In two searches he is currently conducting, Gardner’s firm originally turned them down because the salaries were too low. The institutions adjusted the salary higher, but many can’t make that adjustment, even when they know they are not offering market value, he says.

Additionally, Gardner points out that there are relatively few tech transfer professionals in the entire world, maybe 5,000 worldwide. TTOs are all essentially competing for the same candidates — not to mention the industry roles many tech transfer professionals are opting for, with their often higher pay scales.

These candidates, he adds, typically have PhDs, MBAs, or JDs with five or more years of licensing experience, “and they want to pay that person $100,000 in Southern California or Boston,” he says. “I’ve found that the salaries in these high cost-of-living places are not competitive. The same salary that might work in Iowa or Ohio is the same thing they’re offering in Silicon Valley,” and that math just doesn’t work.

Pay equity within the team is another big problem, Gardner says. He has warned leaders at major institutions that their tech transfer professionals are going to be plucked by other institutions because they are not making market value.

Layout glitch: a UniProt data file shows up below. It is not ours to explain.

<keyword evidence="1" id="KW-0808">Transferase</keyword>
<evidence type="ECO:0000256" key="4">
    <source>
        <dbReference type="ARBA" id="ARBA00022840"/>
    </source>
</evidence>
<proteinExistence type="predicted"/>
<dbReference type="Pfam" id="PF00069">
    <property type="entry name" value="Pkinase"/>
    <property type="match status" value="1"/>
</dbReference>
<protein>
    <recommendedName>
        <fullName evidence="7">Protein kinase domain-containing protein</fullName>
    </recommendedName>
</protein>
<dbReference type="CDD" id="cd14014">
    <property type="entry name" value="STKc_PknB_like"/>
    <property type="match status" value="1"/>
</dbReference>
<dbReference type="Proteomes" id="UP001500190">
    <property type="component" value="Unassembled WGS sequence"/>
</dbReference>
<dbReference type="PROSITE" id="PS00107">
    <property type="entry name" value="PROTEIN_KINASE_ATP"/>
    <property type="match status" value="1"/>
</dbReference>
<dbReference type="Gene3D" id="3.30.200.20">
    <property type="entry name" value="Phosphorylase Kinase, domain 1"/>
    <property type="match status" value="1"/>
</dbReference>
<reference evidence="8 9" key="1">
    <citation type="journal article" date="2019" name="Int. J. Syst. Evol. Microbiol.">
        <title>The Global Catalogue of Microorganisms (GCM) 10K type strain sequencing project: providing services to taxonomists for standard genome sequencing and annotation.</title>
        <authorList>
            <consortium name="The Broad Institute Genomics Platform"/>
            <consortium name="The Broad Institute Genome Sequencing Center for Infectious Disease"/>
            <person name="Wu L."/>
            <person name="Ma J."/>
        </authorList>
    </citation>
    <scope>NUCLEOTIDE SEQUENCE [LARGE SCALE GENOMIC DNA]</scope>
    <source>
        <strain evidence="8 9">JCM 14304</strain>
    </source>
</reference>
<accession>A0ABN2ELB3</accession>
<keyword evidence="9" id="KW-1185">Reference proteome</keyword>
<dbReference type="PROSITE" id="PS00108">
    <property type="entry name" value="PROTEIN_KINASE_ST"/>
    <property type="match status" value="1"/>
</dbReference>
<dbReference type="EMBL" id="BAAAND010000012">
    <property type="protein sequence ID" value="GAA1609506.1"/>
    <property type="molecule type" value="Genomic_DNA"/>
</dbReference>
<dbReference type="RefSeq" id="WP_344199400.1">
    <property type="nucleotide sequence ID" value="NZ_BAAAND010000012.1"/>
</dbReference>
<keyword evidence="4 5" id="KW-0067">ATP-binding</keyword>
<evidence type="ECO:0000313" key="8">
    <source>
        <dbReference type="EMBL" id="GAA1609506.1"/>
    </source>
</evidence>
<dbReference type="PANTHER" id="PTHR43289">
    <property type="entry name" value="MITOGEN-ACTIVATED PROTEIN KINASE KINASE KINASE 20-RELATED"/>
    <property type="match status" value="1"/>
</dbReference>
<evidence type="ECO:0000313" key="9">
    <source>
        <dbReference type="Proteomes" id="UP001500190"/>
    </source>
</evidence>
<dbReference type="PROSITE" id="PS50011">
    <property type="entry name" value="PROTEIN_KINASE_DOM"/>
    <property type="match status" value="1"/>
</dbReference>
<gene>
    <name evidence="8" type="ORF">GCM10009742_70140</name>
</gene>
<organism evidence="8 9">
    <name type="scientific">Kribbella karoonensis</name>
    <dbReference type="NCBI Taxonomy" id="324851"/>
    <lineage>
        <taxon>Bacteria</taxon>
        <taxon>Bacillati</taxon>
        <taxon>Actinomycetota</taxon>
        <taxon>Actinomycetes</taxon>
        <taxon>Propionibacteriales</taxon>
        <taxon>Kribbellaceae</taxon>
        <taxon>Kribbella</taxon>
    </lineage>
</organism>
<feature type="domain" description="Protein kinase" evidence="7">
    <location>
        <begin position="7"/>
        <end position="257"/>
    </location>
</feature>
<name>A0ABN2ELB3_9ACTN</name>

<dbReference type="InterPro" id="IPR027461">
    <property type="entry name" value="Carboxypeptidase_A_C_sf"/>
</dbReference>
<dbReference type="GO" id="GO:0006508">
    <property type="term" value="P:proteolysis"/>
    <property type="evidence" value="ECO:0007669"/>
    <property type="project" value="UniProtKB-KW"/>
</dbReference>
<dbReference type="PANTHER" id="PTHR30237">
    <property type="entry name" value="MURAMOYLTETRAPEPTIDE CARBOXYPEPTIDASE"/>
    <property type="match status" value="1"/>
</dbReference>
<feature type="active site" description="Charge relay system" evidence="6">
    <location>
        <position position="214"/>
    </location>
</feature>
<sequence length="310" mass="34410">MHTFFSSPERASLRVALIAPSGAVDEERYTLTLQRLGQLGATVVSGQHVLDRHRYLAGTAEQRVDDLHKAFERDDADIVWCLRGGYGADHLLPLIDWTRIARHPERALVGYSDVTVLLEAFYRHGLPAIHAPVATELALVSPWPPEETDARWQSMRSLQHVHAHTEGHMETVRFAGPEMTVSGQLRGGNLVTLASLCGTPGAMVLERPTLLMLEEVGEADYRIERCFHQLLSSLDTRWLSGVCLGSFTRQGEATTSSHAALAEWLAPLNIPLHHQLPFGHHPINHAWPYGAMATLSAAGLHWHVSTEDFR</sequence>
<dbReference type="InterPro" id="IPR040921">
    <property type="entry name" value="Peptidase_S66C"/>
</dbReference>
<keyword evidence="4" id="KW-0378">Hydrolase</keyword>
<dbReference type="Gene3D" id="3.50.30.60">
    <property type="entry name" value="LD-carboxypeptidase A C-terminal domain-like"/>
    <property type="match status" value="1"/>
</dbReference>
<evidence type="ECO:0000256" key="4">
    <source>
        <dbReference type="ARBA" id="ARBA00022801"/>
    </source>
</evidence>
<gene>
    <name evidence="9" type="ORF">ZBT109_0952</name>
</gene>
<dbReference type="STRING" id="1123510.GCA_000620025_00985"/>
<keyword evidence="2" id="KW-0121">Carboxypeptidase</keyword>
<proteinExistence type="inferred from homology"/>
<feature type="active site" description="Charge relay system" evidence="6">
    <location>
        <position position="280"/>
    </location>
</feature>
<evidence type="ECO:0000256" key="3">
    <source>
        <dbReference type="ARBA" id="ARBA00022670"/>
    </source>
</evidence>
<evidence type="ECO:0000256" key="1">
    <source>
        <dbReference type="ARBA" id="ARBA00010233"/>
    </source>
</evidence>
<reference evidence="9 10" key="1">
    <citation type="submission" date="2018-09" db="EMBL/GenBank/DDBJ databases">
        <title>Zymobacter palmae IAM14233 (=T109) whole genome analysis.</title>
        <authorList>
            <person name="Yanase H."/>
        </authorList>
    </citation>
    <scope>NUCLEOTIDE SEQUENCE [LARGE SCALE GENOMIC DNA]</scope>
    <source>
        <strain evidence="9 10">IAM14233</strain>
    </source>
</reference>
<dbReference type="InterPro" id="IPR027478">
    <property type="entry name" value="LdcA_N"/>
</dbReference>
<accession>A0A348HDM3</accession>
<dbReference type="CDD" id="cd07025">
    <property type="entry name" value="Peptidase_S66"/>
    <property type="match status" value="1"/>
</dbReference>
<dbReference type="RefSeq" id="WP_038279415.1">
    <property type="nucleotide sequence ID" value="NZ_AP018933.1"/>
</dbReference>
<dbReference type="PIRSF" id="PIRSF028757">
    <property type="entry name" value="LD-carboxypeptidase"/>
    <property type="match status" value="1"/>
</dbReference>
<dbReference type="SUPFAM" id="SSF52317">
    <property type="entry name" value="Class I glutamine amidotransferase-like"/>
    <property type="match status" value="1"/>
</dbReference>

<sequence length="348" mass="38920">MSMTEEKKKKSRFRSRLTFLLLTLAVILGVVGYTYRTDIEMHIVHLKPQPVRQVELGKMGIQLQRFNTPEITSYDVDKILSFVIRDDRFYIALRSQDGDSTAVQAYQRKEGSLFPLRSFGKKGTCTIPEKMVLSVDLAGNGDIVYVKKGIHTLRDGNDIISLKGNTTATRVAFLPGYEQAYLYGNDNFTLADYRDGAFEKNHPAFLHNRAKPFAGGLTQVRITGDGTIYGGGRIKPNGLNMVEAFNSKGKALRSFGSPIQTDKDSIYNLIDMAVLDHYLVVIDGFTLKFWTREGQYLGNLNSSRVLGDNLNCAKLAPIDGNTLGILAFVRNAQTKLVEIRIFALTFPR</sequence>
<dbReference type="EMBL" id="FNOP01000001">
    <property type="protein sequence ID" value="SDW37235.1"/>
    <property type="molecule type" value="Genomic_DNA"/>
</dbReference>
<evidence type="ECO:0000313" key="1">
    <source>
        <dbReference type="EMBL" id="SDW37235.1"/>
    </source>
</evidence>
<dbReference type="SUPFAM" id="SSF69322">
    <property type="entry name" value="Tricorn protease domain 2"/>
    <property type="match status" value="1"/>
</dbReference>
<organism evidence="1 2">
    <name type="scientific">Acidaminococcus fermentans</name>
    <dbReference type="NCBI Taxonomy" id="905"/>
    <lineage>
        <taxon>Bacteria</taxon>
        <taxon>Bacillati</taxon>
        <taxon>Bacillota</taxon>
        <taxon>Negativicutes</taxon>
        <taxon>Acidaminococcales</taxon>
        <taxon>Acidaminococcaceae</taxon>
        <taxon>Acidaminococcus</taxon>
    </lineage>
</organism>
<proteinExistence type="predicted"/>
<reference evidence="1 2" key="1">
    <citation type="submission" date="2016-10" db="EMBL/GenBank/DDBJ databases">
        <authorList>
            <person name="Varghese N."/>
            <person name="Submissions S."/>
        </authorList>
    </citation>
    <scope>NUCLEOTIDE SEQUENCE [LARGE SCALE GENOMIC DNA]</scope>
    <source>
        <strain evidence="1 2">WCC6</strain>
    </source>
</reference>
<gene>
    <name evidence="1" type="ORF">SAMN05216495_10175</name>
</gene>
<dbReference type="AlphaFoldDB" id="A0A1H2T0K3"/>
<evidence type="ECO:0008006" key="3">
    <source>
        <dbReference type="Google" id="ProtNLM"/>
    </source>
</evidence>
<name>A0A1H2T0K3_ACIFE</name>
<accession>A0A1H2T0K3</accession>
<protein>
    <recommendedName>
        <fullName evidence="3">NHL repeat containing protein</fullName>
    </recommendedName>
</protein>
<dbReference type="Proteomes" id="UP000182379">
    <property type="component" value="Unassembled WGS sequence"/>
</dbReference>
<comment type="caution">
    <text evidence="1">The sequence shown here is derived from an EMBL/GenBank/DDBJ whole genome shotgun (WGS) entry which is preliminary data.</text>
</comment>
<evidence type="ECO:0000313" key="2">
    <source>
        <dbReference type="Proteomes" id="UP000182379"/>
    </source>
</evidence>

The tech transfer community has collectively lost track of what its professionals should be making, Gardner says, so he is urging AUTM to conduct a salary survey that could provide benchmarks. The last AUTM salary survey was in 2017, and Gardner says the landscape has changed a great deal since then.

Without improved salaries and better equity within a TTO team, employees can easily be lured to other institutions or a different employment opportunity, he says.

“People can go to industry, venture capital, or private equity and double their salaries. I know a lot of people doing that,” Gardner says. “So a program that is already struggling to fill open positions can also see existing people leave because they know they are not being paid what they are worth.”

Some allowing more remote

Some TTOs are responding to the staffing challenges by allowing more remote work, finding ways to satisfy the need for on-campus faculty relationships through hybrid arrangements of mostly remote work but some time in person activity, Gardner notes. Any position that requires 100% on-site work will always be the most difficult opening to fill now, Gardner says, even though it wasn’t long ago that such expectations were the norm.

Trying to increase salaries is proving more difficult for universities than at-home flexibility, he says. Gardner advises tech transfer leaders to broaden the scope of applicants they will consider for positions.